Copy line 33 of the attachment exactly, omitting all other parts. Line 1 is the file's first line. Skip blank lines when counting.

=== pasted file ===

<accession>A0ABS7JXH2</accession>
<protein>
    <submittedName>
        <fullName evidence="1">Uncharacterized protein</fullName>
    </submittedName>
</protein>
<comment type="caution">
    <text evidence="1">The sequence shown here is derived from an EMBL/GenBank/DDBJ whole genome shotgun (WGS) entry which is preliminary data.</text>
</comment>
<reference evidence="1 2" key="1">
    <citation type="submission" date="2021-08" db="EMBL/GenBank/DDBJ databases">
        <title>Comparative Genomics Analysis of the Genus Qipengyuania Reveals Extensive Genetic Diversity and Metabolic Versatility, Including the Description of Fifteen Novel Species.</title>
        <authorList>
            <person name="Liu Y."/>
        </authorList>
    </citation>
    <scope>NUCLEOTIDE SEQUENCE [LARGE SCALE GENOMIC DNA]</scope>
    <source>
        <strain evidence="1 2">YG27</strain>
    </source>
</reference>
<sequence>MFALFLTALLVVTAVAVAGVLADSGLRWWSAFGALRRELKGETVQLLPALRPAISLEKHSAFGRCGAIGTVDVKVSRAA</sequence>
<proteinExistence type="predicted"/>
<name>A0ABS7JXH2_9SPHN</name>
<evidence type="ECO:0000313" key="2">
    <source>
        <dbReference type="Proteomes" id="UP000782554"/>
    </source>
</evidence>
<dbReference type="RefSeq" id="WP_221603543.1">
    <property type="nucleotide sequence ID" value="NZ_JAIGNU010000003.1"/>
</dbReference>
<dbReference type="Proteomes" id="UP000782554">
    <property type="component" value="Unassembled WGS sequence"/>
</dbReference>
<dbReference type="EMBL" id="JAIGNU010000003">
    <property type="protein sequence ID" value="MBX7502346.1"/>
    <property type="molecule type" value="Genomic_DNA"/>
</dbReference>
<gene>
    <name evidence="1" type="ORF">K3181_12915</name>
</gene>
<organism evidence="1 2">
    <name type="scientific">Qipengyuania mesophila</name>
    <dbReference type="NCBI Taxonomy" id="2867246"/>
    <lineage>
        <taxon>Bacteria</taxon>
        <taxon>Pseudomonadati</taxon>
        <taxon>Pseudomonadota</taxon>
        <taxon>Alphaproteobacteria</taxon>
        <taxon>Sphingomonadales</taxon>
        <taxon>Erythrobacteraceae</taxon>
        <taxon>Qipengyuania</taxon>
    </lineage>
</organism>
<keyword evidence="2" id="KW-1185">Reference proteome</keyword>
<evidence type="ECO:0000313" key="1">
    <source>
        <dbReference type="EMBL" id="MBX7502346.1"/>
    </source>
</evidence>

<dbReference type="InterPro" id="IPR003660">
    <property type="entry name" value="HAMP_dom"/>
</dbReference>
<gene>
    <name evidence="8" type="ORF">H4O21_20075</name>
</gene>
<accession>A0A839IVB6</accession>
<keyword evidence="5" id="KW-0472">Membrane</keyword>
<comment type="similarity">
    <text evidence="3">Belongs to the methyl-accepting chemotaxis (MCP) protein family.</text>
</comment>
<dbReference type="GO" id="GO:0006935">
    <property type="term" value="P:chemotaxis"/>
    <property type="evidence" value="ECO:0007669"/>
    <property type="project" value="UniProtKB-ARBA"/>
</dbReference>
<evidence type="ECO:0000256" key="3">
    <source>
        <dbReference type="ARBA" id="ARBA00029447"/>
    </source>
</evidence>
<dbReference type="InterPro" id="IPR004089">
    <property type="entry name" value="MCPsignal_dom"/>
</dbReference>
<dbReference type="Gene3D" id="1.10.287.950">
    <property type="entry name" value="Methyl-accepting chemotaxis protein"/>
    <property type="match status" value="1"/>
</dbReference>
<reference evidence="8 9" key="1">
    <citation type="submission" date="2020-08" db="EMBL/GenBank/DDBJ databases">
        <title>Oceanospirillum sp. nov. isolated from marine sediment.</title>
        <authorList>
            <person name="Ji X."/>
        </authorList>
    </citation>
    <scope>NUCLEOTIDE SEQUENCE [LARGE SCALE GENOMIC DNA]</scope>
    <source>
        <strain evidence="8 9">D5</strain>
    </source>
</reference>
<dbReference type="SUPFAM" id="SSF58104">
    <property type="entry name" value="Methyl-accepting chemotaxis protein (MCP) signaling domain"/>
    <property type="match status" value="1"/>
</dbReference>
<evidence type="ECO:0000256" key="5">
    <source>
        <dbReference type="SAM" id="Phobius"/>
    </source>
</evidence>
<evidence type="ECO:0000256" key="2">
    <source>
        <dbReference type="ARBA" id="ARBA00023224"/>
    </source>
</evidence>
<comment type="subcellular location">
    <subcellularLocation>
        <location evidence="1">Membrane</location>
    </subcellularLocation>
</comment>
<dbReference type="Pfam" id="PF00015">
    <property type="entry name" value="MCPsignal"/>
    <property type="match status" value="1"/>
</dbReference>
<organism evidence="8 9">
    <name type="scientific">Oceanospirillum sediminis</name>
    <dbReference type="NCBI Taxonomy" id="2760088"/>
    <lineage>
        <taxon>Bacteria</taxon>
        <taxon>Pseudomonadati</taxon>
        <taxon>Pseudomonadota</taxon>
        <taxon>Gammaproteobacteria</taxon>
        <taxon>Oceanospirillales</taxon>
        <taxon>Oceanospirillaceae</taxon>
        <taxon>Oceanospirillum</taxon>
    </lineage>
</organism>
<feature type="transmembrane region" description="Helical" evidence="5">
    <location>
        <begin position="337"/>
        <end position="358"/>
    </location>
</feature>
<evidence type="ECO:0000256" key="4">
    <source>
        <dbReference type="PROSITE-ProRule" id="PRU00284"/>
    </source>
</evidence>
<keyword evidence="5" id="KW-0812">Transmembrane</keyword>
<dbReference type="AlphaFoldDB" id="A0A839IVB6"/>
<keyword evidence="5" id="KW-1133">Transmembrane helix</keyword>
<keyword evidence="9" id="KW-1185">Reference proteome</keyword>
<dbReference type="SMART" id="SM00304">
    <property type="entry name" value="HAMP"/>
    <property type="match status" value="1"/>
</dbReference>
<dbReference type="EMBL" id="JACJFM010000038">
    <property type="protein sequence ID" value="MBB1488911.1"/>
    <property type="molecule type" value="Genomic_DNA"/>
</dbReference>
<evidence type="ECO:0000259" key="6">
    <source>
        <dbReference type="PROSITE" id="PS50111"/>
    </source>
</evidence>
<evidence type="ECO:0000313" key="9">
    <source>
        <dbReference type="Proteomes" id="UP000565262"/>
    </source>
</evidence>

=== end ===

<dbReference type="Proteomes" id="UP000782554">